asked the Prime Minister whether he is aware that British subjects who are barristers-at-law and who have been practising in Egypt in the Consular Courts for many years are now unable to practise their profession owing to the change in consular jurisdiction as a result of the Anglo-Egyptian Treaty; whether any efforts are being made to assist those so affected to secure other employment; and, if so, what action has been taken?
The answers to the first two parts of the hon. Member's question are that the British Consular Court is being retained for personal status questions, and that this work constitutes, from a practical point of view, rather more than one-half of its previous jurisdiction. I cannot admit, therefore, that even those barristers in Egypt who practised solely before the British Consular Court are no longer able to practise their profession in Egypt. Nevertheless, efforts have been made to find alternative employment for the four barristers who desire it, but so far unsuccessfully because they are not of the right age or qualifications.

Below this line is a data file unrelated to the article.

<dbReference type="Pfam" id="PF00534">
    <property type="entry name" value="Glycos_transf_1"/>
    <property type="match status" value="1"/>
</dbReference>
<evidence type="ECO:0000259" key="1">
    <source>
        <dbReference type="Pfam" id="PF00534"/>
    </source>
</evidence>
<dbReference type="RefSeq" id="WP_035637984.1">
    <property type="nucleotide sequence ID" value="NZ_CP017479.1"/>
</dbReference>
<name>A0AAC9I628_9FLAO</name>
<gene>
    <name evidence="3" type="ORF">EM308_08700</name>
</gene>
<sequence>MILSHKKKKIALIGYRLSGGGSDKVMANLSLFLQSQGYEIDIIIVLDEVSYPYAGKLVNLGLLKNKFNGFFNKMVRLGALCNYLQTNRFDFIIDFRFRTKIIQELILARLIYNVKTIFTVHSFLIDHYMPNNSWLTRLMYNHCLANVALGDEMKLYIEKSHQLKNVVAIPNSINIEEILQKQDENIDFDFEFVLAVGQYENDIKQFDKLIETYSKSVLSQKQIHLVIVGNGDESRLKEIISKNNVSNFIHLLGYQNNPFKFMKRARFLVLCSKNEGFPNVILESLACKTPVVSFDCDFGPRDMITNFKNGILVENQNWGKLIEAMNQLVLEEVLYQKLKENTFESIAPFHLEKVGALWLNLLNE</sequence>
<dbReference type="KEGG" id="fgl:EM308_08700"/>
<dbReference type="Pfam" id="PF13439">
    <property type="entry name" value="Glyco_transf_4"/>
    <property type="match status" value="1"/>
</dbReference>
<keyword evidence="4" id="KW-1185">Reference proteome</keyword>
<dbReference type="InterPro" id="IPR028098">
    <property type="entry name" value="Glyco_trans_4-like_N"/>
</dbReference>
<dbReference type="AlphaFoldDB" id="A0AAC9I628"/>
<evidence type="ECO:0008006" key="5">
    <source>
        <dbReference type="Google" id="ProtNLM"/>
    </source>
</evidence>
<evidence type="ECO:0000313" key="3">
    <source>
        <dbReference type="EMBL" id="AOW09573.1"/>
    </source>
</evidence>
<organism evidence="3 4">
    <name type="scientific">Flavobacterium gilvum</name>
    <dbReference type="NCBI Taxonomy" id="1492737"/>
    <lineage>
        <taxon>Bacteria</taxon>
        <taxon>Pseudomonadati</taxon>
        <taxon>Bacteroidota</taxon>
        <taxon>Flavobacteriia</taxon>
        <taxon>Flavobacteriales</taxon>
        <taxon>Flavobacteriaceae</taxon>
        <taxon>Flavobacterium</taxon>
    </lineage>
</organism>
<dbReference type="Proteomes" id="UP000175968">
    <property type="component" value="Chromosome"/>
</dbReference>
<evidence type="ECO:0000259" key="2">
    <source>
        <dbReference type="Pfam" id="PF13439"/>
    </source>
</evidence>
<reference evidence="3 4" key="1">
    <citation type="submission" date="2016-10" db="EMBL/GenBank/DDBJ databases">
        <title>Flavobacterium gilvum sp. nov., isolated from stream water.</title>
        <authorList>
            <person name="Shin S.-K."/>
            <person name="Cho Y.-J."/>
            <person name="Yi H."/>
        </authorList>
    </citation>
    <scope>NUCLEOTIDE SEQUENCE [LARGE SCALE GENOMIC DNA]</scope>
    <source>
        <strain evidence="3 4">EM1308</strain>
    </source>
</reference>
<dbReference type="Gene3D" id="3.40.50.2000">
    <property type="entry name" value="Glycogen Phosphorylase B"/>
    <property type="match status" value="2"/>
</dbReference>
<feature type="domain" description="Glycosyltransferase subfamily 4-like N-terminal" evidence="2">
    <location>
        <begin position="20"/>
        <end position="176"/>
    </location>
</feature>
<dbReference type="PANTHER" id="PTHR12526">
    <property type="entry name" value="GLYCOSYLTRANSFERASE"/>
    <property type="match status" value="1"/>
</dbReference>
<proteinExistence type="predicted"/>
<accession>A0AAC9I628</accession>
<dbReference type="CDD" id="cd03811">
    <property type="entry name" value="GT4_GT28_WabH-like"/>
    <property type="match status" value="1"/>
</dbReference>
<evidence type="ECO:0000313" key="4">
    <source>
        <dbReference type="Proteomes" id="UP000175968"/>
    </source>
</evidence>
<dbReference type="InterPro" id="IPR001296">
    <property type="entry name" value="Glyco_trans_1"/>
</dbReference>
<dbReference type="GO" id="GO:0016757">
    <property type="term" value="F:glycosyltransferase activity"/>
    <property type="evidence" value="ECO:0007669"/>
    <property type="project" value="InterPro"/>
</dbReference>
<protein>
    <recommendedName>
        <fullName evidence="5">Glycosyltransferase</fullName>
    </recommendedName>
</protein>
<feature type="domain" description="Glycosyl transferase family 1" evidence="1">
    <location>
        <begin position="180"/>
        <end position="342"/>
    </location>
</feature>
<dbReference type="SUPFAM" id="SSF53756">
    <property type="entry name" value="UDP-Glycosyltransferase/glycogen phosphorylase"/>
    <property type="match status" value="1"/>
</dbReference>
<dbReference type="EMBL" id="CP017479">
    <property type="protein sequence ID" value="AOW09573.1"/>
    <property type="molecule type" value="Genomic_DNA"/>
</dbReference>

Is it the Government's view that these gentlemen must have known that there would be a change which would make it impossible for them to carry on their previous occupation? Is it not also true that, previous to last year, the idea was that if capitulations were to be abolished British jurisdiction would be substituted, in which case these gentlemen would have been able to continue practising. In these circumstances, would not the Government consider waiving the age limit and allowing them to practise?
The Government are doing their best, though they are under no obligation to these barristers. The position was fully stated in answer to a question by the hon. and gallant Member for Nuneaton (Lieut.-Commander Fletcher) on 13th July, to which I would refer my hon. Friend.